Policy Statement F1: Code Of Academic Integrity
Aurora University's core values include integrity and ethical behavior. A community of learners, Aurora University students and faculty share responsibility for academic honesty and integrity. The University expects students to do their own academic work. In addition, it expects active participation and equitable contributions of students involved in group assignments. Aurora University's Code of Academic Integrity (henceforth, the Code) prohibits the following dishonest and unethical behaviors, regardless of intent.
Cheating. Cheating is obtaining, using or attempting to use unauthorized materials or information (for example; notes, texts, or study aids) or help from another person (for example looking at another student's test paper, or talking with him/her during an exam), in any work submitted for evaluation for academic credit. This includes exams, quizzes, laboratory assignments, papers and/or other assignments. Other examples include altering a graded work after it has been returned, then submitting the work for regrading; or submitting identical or highly similar papers for credit in more than one course without prior permission from the course instructors.
Fabrication. Fabrication is unauthorized falsification, invention or copying of data, falsification of information, citations, or bibliographic references in any academic course work (for example, falsifying references in a paper); altering, forging, or falsifying any academic record or other University document.
Plagiarism. Plagiarism is representing someone else's work (including their words and ideas) as one's own or providing materials for such a representation, (for example, submitting a paper or other work that is in whole or part the work of another, failing to cite references, presenting material verbatim or paraphrased that is not acknowledged and cited).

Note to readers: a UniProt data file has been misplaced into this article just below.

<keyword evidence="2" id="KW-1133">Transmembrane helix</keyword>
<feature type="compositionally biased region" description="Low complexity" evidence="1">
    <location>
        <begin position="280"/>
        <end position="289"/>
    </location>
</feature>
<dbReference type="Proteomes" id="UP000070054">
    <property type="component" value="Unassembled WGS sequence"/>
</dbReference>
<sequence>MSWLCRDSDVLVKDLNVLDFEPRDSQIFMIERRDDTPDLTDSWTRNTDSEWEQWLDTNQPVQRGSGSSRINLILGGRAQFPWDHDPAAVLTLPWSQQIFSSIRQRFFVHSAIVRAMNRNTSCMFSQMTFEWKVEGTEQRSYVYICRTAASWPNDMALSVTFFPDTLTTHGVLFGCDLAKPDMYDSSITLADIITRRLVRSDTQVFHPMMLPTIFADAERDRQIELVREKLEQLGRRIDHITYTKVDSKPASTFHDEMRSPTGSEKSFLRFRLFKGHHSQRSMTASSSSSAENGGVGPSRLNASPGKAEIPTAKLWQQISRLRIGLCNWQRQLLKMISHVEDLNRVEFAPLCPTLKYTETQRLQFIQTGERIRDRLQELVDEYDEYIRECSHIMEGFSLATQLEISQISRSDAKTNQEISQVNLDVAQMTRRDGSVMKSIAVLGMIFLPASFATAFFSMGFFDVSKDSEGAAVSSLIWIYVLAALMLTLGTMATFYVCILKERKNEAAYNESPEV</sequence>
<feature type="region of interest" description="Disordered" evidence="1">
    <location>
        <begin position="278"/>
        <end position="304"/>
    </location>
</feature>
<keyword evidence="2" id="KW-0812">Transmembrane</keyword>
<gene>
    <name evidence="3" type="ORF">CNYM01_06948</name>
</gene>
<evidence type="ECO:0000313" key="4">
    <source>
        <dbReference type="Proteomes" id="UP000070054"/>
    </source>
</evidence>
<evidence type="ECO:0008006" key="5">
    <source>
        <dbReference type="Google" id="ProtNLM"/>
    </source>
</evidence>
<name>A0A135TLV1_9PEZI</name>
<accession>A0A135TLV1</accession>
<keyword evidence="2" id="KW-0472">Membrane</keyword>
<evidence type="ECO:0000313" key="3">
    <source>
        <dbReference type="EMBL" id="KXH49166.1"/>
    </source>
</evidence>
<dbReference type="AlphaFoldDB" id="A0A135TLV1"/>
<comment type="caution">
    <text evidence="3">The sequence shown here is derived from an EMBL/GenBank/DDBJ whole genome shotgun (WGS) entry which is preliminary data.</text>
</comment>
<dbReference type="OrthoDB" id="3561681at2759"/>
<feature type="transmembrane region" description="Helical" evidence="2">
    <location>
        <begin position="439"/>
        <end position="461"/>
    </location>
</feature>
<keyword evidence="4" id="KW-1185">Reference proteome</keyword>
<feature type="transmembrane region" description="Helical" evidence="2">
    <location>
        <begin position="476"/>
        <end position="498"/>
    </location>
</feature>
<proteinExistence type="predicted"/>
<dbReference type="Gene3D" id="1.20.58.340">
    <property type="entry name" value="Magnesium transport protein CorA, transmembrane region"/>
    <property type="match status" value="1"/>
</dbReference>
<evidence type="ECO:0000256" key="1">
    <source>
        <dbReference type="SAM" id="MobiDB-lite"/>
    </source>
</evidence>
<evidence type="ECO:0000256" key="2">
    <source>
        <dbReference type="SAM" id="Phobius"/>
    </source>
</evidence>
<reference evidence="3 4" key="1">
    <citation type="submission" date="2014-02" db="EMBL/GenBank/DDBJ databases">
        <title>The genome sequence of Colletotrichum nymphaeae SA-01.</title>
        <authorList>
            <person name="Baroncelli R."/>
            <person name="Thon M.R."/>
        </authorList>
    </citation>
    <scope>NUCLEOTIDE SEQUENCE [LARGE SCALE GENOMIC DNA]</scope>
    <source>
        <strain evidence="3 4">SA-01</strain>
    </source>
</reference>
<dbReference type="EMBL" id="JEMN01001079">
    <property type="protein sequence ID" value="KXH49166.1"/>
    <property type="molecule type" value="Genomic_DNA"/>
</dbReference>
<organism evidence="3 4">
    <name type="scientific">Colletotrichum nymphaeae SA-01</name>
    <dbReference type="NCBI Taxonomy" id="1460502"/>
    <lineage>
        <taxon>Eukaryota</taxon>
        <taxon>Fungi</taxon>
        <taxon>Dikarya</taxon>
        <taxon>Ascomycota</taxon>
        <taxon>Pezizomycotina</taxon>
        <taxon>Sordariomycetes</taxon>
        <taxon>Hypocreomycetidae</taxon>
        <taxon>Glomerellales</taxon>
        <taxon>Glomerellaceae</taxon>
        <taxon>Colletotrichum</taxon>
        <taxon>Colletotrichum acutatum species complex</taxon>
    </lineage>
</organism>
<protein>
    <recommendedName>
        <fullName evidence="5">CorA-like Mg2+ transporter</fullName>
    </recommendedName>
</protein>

Obtaining an Unfair Advantage. This is (a) stealing, reproducing, circulating or otherwise gaining access to examination materials before the time authorized by the instructor; (b) stealing, destroying, defacing, or concealing library materials with the purpose of depriving others of their use; (c) intentionally obstructing or interfering with another student's academic work; or (d) otherwise undertaking activity with the purpose of creating or obtaining an unfair academic advantage over other students' academic work.
Unauthorized Access to computerized records or systems. This is unauthorized review of computerized academic or administrative records or systems; viewing or altering computer records; modifying computer programs or systems; releasing or dispensing information gained via unauthorized access; or interfering with the use or availability of computer systems of information.
Facilitating academic dishonesty. This is helping or attempting to assist another commit an act of academic dishonesty in violation of this Code (for example, allowing another to copy from one's test or allowing others to use or represent one's work as their own).
Notes: Examples provided are illustrations only and are not inclusive. Other behaviors, not exemplified, apply.